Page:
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Re: Semantics of HTTPS

From: Amos Jeffries <squid3@treenet.co.nz>
Date: Tue, 07 Aug 2012 12:18:42 +1200
To: <ietf-http-wg@w3.org>
Message-ID: <b3729f4d40d9ca46a195b1fb12554878@treenet.co.nz>
On 07.08.2012 09:06, Mark Nottingham wrote:
> On 06/08/2012, at 3:43 PM, Willy Tarreau <w@1wt.eu> wrote:
>
>> On Mon, Aug 06, 2012 at 03:32:01PM -0500, Mark Nottingham wrote:
>>> 
>>> <https://svn.tools.ietf.org/svn/wg/httpbis/draft-ietf-httpbis/latest/p1-messaging.html#https.uri> 
>>> is slated to define the semantics of HTTPS urls.
>>>
>>> We currently talk about HTTPS' impact on caches and identity there, 
>>> but we don't mention one other major effect on HTTP -- the use of 
>>> CONNECT to proxies.
>>>
>>> I think we need to define HTTPS as having a semantic of 
>>> *end-to-end* use of SSL/TLS, and therefore CONNECT to proxies.
>>>
>>> Make sense?
>>
>> I'd rather have it be the equivalent of the "GET https://" we've 
>> been talking
>> about, with something different for use with CONNECT. CONNECT is 
>> used to
>> establish a tunnel, and anything passes through (I'm using it on a 
>> daily
>> basis to SSH home).
>>
>> Many people involved in proxies would like CONNECT to disappear or 
>> at least
>> to work based on fine whitelists (eg: banks, paypal, ...) and use 
>> GET https://
>> instead to provide the ability to use safe connections between the 
>> proxy and
>> the internet, with the ability to block malware.
>>
>> Right now this is already performed with CONNECT using awful tricks 
>> that
>> totally break HTTP and even prevent software such as Firefox from 
>> being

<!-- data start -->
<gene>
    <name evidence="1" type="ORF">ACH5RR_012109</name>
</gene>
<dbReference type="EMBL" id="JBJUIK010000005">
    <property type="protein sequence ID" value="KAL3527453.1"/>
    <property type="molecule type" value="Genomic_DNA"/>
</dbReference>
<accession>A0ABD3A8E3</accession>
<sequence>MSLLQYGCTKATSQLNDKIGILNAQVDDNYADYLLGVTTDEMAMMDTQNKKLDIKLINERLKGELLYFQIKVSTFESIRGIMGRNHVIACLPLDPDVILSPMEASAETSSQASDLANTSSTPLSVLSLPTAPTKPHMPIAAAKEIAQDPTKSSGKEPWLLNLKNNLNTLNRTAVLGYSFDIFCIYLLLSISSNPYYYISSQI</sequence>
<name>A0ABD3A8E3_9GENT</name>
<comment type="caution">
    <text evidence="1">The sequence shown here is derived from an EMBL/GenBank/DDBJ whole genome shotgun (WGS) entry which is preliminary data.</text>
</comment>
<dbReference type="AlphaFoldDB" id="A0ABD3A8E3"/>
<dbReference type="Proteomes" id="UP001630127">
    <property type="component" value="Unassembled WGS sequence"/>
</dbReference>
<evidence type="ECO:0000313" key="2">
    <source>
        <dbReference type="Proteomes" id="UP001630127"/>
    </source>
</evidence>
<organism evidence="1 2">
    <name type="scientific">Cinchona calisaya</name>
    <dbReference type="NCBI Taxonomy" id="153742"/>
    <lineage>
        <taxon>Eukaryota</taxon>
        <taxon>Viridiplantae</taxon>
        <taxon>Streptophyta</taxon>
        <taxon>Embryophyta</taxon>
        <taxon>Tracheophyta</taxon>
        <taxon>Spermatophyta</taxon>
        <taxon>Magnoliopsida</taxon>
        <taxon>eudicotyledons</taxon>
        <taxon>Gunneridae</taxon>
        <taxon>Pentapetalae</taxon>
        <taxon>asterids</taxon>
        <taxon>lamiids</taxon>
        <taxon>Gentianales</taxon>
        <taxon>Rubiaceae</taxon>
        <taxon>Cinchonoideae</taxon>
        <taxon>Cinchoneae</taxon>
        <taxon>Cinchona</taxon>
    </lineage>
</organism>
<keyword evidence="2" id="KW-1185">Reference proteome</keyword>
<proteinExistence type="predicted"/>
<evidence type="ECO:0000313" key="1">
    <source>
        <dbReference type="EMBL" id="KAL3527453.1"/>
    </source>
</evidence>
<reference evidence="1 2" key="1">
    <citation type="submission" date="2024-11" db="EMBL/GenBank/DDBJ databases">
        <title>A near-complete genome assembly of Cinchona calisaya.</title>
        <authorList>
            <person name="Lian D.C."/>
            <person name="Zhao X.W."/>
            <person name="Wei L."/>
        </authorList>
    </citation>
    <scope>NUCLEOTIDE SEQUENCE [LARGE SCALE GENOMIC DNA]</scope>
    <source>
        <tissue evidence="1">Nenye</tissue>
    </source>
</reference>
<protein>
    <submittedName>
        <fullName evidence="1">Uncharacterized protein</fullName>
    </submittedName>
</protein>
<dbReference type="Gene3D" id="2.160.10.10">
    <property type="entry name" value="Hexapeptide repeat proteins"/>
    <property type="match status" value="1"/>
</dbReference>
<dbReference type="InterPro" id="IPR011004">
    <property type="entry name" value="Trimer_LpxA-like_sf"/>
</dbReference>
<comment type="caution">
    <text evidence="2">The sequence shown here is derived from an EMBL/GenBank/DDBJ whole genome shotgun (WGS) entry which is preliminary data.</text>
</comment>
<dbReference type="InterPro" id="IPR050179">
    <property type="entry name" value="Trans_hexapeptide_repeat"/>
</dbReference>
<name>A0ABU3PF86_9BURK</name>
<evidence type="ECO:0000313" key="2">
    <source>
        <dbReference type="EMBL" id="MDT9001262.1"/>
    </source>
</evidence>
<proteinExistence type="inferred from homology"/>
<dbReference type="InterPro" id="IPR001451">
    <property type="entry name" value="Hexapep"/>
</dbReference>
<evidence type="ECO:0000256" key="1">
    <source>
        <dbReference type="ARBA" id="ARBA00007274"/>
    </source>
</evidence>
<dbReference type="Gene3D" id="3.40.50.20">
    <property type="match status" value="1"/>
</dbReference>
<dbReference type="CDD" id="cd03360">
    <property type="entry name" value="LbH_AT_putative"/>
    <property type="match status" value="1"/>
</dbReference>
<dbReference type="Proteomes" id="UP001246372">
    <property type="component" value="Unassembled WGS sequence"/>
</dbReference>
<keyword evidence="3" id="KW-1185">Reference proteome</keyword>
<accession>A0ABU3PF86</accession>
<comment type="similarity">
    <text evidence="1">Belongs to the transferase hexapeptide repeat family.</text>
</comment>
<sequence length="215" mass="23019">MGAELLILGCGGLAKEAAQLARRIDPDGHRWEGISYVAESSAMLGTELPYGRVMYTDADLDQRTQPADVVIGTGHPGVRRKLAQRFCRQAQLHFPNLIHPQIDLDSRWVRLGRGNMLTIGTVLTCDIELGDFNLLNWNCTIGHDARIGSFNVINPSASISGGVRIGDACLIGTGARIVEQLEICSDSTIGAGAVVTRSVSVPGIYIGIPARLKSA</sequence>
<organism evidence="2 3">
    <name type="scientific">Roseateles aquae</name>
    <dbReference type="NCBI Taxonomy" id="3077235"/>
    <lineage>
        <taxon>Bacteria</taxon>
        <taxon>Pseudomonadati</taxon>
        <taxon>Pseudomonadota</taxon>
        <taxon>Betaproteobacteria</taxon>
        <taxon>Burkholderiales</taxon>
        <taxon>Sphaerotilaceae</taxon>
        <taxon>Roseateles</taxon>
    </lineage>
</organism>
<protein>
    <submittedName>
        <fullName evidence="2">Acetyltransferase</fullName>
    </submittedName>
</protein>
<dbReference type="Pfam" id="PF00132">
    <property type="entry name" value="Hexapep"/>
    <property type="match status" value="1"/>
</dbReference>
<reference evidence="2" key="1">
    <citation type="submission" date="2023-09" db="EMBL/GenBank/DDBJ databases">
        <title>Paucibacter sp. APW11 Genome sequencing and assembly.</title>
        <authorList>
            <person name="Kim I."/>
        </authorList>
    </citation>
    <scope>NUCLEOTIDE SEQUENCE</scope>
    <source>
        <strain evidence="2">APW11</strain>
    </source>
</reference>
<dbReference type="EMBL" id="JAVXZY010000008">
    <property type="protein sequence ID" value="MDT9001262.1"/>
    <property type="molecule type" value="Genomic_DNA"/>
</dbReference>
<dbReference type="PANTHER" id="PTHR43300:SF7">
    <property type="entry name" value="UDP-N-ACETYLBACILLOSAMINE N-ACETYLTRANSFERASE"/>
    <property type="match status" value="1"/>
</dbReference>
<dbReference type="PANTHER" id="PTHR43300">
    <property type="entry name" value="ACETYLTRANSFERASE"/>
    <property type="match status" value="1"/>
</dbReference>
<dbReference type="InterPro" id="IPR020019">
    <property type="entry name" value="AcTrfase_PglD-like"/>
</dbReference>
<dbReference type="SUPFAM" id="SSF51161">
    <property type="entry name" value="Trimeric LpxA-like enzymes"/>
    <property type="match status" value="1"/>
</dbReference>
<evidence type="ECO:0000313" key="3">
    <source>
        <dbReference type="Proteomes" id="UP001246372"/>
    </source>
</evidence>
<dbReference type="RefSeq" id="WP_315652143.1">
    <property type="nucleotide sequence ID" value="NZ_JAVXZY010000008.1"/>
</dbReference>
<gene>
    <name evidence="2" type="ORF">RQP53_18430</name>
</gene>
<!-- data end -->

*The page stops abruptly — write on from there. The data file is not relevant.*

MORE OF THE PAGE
>> able to upgrade itself, this is a total failure.
>
>
> Right. That's a big change from the semantics of HTTPS today, though;
> right now, when I see that, I know that I have end-to-end TLS. If we
> change that, it's going to require a LOT of coordination with W3C,
> browsers, privacy people, etc. to make sure expectations are managed,
> communicated, etc.

How so? acknowledging the current usage of HTTP is within WG charter 
already yes?
  CONNECT is *already* failing to provide end-to-end TLS.


>
> I think the question is here is whether end-to-end security is a
> fundamental part of the semantics of HTTPS, or something that is just
> a de facto now, and open to being changed later.

GET https:// absolute URLs will improve end-to-end security.

They can be mandated to be relayed over TLS hops from browser to proxy 
and will remove the need to for CONNECT bumping trickery which actively 
creates hole in the security.

I'm regularly fielding questions about why browser can only send data 
over *un-encrypted* CONNECT requests. Which are easily diverted, 
redirected, and intercepted.


>
> Personally, I think it is; while I can see the use cases you're
> taking about, having HTTPS URIs become inspectable by proxies is a
> surprising outcome from a user perspective.

The #1 use-case is to reduce the desire from administrators to MITM 
things. In particular to reduce the 800-pound gorillas desire to pay for 
security MITM attacks. If the data is sent, they are going to get hold 
of it one way or another. We can only improve things to prevent them 
paving the roads for small-time crooks.

>
> Perhaps we could say something like "HTTP implies end-to-end
> security, unless the user has explicitly opted out of it (i.e., in a
> configuration dialog). When TLS is providing end-to-end security, the
> CONNECT method is used with proxies."

That would lead to more UI mistakes like the padlock/traffic light 
based on the false assumption that implies == mandatory.

Better something along the lines of:
   https:// being used to a trusted proxy (trust being a mandatory TLS 
link client<->proxy), with CONNECT for backward compatibility over 
HTTP/1.0 proxies or untrusted proxies. Noting that CONNECT is just a 
tunnel and does not require end-to-end termination at the destination 
server, it could be used to CONNECT to a trusted proxy elsewhere on the 
Internet.

  That better reflects the reality of how CONNECT interacts with 
https:// on a safe network. I'd probably go so far as to say SHOULD send 
"Upgrade:TLS/1.2,HTTP/1.1" header on CONNECT (or whatever the correct 
ordering is).

Now if only browser vendors would implement that simple https:// 
behaviour, we would be able to prune away a large section of demand for 
MITM.

Amos
Received on Tuesday, 7 August 2012 00:19:09 GMT

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